Robo-Investors Beware: What You Don’t Know Can Kill You: Books
The world is ruled, for good or evil, by little more than ideas, as John Maynard Keynes observed.
One particularly fatal assumption is that markets follow mechanical rules, argue Roman Frydman and Michael D. Goldberg in “Beyond Mechanical Markets,” a groundbreaking look at how to tame asset booms and busts.
Frydman is a professor at New York University, Goldberg at the University of New Hampshire. Together, they set out to expose most economic models, rational and behavioral alike, as misguided and downright dangerous.
Financial markets aren’t utterly rational, almost perfect allocators of capital, they say. Nor are they mere casinos stampeded by herds of irrational gamblers. Yet these are the concepts that first led lawmakers to ignore the grotesquely swollen U.S. housing bubble and then, after the fizz went pop, left them trying to stamp out speculation altogether.
For all their differences, these two models share an “irreparable flaw,” the authors say: They presume that individuals behave like robots in a world where the future unfolds mechanically from the past. In reality, of course, the future is unknowable and change unpredictable.
Serious investors, however rational, must base their decisions on incomplete information and watch out for technological innovations and other “non-routine changes.” Do we know how many iPads Apple Inc. (AAPL) will produce next quarter? Does Federal Reserve Chairman Ben Bernanke have an exit plan? What you don’t know can kill your portfolio.
Swinging Ever Higher
Confronted with imperfect knowledge and non-routine change, investors may revise their forecasts bit by bit for long stretches, tending to assume, as Keynes put it, “that the existing state of affairs will continue indefinitely.” This is a reasonable thing to do.
Corporate earnings and other economic indicators can, after all, trend upward for years. As expectations rise, asset prices swing ever higher and overshoot -- until the inevitable moment when enough investors decide valuations are unsustainable and, balking, pull back. Then the cycle slips into reverse.
Consider the U.S. in the 1990s. During much of the decade, indicators ranging from gross domestic product to productivity rose strongly, the authors say. This boosted optimism that a technology revolution was afoot, prompting analysts to raise forecasts and investors to bid up prices.
The boom was more than a phantasm. Though psychology was in play, it was tethered to real trends. Companies old and new in the early ‘90s were busy using novel information technology to lower their costs and improve their products.
Later on, of course, the market went mad. One Internet company, Theglobe.com Inc. (TGLO), surged 606 percent on its first day of trading. By then, speculative excess had pushed the upswing way past its due date.
Thus asset price swings both allocate capital and, all too often, misallocate it, as the U.S. housing debacle showed. Until we understand what drives price swings, we can’t hope to avert another crisis.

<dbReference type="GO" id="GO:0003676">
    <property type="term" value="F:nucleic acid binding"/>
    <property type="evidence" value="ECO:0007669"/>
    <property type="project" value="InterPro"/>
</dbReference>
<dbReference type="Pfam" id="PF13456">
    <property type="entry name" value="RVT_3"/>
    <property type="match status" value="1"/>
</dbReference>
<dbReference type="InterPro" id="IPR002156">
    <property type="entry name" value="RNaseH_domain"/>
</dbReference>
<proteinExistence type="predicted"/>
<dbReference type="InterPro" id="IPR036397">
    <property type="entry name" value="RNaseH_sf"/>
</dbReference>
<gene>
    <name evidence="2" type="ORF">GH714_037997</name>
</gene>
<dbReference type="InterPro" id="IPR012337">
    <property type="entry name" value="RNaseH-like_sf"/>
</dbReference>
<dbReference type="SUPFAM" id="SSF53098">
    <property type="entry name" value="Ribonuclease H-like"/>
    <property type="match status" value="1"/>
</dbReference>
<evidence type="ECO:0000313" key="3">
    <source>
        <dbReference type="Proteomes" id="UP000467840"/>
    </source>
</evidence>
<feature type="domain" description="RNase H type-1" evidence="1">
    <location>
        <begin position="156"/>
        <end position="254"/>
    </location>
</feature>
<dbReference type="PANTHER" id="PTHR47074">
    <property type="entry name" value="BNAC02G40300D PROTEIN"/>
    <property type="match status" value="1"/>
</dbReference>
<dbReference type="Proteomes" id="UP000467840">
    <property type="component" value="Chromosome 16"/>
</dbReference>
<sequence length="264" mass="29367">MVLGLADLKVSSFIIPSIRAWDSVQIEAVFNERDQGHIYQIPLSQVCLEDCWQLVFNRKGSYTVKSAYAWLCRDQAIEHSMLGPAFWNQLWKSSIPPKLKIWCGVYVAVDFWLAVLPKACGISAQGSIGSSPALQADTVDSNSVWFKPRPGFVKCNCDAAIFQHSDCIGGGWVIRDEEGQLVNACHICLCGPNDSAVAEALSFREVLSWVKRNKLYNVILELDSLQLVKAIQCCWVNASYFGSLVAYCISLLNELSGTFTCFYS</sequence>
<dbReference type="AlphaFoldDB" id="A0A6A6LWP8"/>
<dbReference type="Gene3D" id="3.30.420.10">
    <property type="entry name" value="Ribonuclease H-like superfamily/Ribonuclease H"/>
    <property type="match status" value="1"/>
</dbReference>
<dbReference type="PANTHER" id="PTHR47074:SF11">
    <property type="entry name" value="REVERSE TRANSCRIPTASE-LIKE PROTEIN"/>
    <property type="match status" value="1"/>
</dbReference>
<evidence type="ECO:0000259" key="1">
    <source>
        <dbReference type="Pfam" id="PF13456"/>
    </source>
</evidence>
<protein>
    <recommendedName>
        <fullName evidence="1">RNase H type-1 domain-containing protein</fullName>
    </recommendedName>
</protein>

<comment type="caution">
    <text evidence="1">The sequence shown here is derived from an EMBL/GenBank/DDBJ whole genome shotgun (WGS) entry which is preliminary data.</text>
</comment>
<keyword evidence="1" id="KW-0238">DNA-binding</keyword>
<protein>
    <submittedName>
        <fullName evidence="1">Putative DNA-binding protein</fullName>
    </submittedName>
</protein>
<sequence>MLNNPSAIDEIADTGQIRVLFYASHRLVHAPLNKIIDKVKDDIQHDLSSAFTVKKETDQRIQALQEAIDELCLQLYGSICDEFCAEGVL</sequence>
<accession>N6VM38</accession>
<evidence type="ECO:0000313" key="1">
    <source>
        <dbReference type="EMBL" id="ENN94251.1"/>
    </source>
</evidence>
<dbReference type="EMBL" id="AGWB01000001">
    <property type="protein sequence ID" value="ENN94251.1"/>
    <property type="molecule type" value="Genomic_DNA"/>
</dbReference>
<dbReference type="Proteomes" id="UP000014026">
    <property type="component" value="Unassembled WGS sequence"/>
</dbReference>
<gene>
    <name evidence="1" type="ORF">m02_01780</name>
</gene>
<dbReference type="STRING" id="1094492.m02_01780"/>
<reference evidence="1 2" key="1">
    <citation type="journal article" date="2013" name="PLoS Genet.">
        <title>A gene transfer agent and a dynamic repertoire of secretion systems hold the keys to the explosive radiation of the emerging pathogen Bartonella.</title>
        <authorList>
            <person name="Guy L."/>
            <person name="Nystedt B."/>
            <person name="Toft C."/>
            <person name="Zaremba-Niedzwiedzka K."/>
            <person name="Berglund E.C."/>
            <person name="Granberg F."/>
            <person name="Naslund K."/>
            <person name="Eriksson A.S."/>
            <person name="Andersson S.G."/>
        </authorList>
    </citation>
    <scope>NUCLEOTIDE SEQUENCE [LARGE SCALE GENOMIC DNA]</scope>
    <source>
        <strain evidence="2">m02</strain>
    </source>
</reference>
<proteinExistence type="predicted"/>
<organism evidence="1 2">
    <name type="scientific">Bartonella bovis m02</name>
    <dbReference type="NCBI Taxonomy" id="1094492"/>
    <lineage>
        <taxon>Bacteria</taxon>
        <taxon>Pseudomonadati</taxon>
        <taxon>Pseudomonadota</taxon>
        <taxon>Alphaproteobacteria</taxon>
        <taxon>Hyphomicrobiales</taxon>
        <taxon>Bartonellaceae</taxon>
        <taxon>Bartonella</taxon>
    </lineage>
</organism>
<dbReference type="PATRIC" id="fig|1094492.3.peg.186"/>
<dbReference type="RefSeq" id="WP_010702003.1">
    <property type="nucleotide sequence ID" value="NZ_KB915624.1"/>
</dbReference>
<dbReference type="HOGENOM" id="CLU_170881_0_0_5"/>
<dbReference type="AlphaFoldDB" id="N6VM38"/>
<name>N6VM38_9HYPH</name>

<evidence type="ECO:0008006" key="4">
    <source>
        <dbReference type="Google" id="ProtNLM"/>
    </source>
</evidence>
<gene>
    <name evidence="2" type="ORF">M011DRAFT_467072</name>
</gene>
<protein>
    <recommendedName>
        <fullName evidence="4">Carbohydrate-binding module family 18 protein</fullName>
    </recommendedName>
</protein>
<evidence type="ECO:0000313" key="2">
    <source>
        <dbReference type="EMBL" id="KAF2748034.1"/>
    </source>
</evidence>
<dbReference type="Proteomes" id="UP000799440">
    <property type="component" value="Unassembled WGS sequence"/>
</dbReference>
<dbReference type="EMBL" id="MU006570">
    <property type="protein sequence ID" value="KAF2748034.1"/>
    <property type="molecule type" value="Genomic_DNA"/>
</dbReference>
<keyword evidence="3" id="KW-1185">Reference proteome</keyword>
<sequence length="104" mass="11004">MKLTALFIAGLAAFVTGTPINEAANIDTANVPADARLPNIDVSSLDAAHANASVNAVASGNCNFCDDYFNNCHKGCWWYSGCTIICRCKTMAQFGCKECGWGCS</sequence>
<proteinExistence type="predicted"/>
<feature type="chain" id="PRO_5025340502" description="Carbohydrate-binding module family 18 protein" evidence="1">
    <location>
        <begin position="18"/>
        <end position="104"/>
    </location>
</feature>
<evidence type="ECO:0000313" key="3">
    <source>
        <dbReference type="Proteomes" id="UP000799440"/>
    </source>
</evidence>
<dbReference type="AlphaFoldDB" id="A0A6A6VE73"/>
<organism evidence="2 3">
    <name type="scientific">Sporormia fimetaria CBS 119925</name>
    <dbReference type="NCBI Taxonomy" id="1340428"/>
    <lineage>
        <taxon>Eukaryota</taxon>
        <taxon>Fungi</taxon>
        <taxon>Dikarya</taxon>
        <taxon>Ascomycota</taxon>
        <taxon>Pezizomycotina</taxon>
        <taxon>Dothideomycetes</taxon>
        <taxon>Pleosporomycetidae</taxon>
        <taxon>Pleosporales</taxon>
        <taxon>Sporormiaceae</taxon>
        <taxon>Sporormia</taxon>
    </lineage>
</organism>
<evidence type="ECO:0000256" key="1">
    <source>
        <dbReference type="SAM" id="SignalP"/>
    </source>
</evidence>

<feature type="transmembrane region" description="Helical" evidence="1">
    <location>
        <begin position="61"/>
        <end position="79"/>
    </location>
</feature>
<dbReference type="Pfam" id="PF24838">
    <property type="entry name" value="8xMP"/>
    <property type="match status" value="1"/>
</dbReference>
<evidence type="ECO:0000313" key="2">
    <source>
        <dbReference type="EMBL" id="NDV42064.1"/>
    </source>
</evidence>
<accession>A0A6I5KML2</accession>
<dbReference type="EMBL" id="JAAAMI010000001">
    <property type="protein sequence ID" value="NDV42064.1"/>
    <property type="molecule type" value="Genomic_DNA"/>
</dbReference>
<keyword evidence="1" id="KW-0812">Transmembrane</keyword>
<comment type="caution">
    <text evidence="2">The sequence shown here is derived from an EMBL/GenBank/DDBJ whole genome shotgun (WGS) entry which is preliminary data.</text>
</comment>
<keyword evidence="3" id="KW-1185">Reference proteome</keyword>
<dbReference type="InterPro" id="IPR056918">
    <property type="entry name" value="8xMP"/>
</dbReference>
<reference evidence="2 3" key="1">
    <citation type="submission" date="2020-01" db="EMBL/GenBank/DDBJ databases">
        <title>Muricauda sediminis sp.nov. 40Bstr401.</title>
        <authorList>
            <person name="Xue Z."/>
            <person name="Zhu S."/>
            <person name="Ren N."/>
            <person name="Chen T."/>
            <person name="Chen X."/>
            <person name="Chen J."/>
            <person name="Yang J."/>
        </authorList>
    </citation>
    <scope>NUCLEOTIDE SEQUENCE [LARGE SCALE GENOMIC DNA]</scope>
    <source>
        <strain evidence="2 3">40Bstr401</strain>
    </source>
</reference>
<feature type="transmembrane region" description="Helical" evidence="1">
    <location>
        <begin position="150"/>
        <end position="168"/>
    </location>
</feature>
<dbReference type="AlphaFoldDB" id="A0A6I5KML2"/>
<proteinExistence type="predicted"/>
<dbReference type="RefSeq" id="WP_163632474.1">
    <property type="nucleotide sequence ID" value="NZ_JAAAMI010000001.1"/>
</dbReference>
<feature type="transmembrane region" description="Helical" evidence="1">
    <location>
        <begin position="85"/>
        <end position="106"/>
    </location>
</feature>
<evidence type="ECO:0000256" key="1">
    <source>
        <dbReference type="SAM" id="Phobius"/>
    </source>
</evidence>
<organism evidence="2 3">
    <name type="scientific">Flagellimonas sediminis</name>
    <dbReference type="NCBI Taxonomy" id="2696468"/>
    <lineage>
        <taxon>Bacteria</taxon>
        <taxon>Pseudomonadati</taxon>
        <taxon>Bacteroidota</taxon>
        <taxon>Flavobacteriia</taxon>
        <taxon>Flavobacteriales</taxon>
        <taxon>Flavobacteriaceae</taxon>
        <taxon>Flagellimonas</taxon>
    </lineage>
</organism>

For Frydman and Goldberg, the answer lies in that cocktail of imperfect knowledge, non-routine change and psychological influences such as confidence. To illustrate their argument, they cite U.S. stock-market reports published by Bloomberg News. These market wraps “provide a window into the decision-making of the professional players whose trading determines prices,” they write.
Drilling into the reports, a doctoral student advised by Goldberg, Nicholas Mangee, extracted data showing what factors influenced daily prices from Jan. 4, 1993, through Dec. 31, 2009. On virtually every day of the sample, Bloomberg journalists (and the fund managers they quoted) cited fundamental factors such as earnings and interest rates as a driver of prices. On 55 percent of the days, at least one psychological factor -- think fear and greed -- cropped up.
“Bloomberg’s market-wrap stories yield an exceptionally strong conclusion,” the authors write. “In virtually no cases do psychological or technical considerations alone move the market.”
If the fund managers quoted in these news reports are right, prices feed on non-routine changes in such things as earnings and oil prices. Contrary to mechanistic models, investors aren’t robots; they are humans making decisions about the future and choosing, as Keynes said, “between alternatives as best as we are able.”
The challenge in this world of imperfect knowledge is to keep asset prices from swinging so far out of whack that they grossly misallocate capital and devastate society. That’s where the state comes in.
Governments could post guidance ranges for reasonable values in various sectors and indexes, the authors say. These ranges would draw on historical benchmarks, which show that markets do correct themselves once price-earnings ratios cross certain thresholds.
The state also could back up its guidance with actions designed to damp the frequency and magnitude of excessive swings. If prices soar above or swoon below the range, investors might face higher interest rates or greater margin and collateral requirements. A sensible approach, assuming regulators have the guts to hit the brakes.
Though “Beyond Mechanical Markets” spares us equations, it isn’t for anyone who suffers from attention-deficit disorder. Readers must digest sentences stretching beyond 40 words and exegeses on the Rational Expectations Hypothesis. They also must bear with an account that says surprisingly little about the role of credit growth in asset bubbles.
Yet of all the books I’ve read on the crisis that began in 2007, this one comes closest to laying a foundation for a more pragmatic and genuinely useful school of economics.
(James Pressley is a book critic for Muse, the arts and leisure section of Bloomberg News. The opinions expressed are his own.)
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